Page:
CHICAGO, Ill. – Since 1968, there have been more than 1.5 million gun-related deaths in the United States. That’s more than all war-related deaths since the Revolutionary War combined. Still, there is no permanent memorial to the victims of gun violence, but there’s a growing effort to change that.
Housed inside the Chicago Cultural Center are four glass houses with 700 brick openings. Each one is a representation of lives lost to gun violence in the U.S. on average each week.
Alan Scott placed a school medal and photos of his 20-year-old daughter in one of the glassed-in compartments.
“I still can’t believe my daughter was a statistic that year,” said Scott.
In 2015, his daughter Kaylyn Nicole, a college student and aspiring model was gunned down in a drive-by shooting. Her killers have not been caught.
Scott tearfully recalled the day his father called him with the news.
“He said ‘Kaylyn got shot.’ And I kind of blacked out,” said Scott.
Remembrance objects have been contributed by victims’ families, with name, year of birth and death on display. For Scott, it’s an exhibition of loss and pain.
“I want people to know her and remember her. But it’s torture. It’s hell on me. I wouldn’t wish this on anyone,” he said.
Pam Bosley was one of two mothers who inspired the exhibit.
Her 18-year-old son Terrell was shot to death outside a Chicago church in 2006.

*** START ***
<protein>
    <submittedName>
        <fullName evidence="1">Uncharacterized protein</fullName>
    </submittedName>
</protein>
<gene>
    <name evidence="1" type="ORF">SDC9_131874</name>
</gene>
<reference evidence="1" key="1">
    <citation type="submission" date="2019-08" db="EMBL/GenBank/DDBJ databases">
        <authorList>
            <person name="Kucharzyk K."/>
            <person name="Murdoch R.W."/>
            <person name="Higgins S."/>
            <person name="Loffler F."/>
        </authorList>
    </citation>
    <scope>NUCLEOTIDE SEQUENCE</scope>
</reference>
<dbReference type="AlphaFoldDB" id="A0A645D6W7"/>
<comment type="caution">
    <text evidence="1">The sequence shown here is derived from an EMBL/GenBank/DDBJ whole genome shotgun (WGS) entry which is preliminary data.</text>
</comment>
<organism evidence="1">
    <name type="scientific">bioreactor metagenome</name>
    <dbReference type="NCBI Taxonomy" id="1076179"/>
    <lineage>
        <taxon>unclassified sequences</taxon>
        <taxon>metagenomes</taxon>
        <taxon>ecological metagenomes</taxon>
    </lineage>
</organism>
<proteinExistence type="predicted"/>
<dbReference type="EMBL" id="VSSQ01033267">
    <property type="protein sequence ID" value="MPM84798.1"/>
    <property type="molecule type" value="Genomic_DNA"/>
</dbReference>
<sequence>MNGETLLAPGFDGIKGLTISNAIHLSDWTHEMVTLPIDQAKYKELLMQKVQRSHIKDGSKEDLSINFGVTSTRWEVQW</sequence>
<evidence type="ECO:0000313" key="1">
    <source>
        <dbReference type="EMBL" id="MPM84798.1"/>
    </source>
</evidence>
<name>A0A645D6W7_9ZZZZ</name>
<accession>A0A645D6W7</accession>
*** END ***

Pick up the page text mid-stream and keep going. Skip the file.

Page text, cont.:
“This is Terrell’s,” she said, pointing to the small brick enclosure that houses a diorama of Terrell’s interests.
“I made a model because it’s hard to fit his life in this box,” she explained with pride. “You see him on his drums, and you see a football. And Terrell loved to drive. When he got his permit, he was so excited.”
She has since become an activist against gun violence.
“This is not just a Chicago problem. This is a national problem,” said Bosley.
Designers say the sheer scale of the gun violence epidemic is all too often reduced to statistics. The installation seeks to humanize those whose lives have been lost.
It was created by New York artist Hank Willis Thomas and Boston-based MASS Design Group in collaboration with eight gun-violence prevention organizations.
Jha D. Williams, the MASS project manager for the Gun Violence Memorial Project , says they have received some 300 contributions of keepsakes from the families of gun violence victims to be part of the exhibition.
“We also have recently launched a mail-in process where families from around the country, who perhaps aren’t able to make it to an in-person collection are able to mail in an object,” said Williams.
The memorial closes in Chicago on February 9 and heads to Washington, D.C., where it will be on display at the National Building Museum through next year.
“In putting this together in memory of our children. It’s not just for Terrell and Blair, it’s for all of our children so that people can know who they are,” said Bosley.
The intention is to one day display 52 glass houses on the national mall and eventually have one in each state. Scott’s hope is that it will shock people into action.
“I want this crap to stop… this gun violence. I want it to stop.”